Senate Energy Bill a Moving Target as OCS Deal Nears Completion
Senate Energy Committee Chairman Pete Domenici's (R-N.M.) offshore drilling plan will likely form the base of a Senate energy bill, assuming a deal can be reached among competing Gulf of Mexico senators who either want coastal protection or a bigger slice of outer continental shelf federal production revenue.
If Domenici and others do manage to cobble together a deal, the bill could theoretically play host to a modest tax package, fuel efficiency standards, an oil refinery bill and price gouging language, lawmakers said yesterday following their caucus luncheons. Much later in the day, Domenici said an agreement on a Gulf Coast drilling plan is at hand. When pressed on whether a deal that would allow the measure to proceed to the floor had been reached, he replied "yes" but did not provide details.
A committee aide confirmed an agreement is being finalized and said lawmakers hope to announce it by the end of the week. It is not yet completely certain if the gulf drilling plan will be joined with other energy measures, the aide said, despite some optimistic assessments claiming just that.
If the energy bill does hit the floor this month, it is certain to become a virtual amendment magnet for a slew of issues ranging from global warming to oil windfall profits taxes to renewable portfolio standards and oil savings targets. But it is unclear just how focused, and successful, the Senate effort will be.
Senate Majority Leader Bill Frist (R-Tenn.), who gave Senate committee chairmen until Friday to offer their suggestions for energy initiatives, is determined to address the energy issue. Frist spokeswoman Amy Call yesterday said the effort might prove successful before the August recess if the Democrats do not obstruct it.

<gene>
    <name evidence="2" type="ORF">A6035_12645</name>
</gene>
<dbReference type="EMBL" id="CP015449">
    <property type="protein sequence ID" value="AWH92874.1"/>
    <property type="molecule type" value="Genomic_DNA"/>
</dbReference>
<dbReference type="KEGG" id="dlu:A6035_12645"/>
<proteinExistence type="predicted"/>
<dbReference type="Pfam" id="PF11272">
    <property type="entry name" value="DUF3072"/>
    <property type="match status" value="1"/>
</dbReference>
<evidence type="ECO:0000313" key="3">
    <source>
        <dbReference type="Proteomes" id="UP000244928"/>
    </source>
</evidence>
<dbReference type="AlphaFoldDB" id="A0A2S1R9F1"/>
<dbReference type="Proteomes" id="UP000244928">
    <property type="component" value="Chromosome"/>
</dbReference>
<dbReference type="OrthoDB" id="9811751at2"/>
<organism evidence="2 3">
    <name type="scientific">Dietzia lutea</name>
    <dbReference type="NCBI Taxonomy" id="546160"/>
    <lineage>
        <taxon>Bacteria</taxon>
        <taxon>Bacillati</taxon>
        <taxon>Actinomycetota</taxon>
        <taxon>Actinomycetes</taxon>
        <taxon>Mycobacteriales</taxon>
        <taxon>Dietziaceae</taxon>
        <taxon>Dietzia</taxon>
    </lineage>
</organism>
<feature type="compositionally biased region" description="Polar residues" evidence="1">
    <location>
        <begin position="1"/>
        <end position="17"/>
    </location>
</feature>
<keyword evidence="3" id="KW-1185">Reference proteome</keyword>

Domenici met late in the afternoon with key senators to work on an offshore drilling plan that would expand the area of offshore drilling in the Gulf of Mexico to include areas off Florida's west coast. With Gulf Coast senators (Florida excluded) already agreeing on a revenue sharing mechanism, the sticking point remains how to write in a no-drilling buffer between the Florida coastline and the area to be opened for drilling.
"We've just got to decide where Florida is," Domenici said yesterday. "We're reading the tea leaves on Florida."
The Senate Finance Committee has tentatively scheduled a markup next week of what lobbyists say is a modest energy tax package of no more than $20 billion in total costs. Candidates for inclusion in the tax package are breaks for renewable fuels, an extension of Section 45 tax credits for the renewable energy industry that was not addressed in the tax bill Congress approved earlier this year, and extensions for energy industry tax credits that were part of last year's Energy Policy Act.
Senate Commerce Committee Chairman Ted Stevens (R-Alaska) told reporters yesterday he would suggest the Senate take up auto fuel efficiency standards and price gouging legislation. There are many competing ideas on price gouging legislation, but Stevens, whose committee held a hearing on the issue earlier this year, has said he would pursue his own bill.
Finally, legislation to boost construction and expansion of oil refineries could be part of the energy effort, but Domenici, whose committee got jurisdiction over the House-passed refinery bill, said he did not plan to include the bill in his initial energy legislation plans. "Maybe round two," he said.
The only other refinery bill in the Senate is the House-passed refinery bill from last fall, which failed to pass the Senate Environment and Public Works Committee. A spokesman for EPW Committee Chairman James Inhofe (R-Okla.) said the senator "continues to work with his Senate colleagues" to push legislation that would increase domestic refining capacity.
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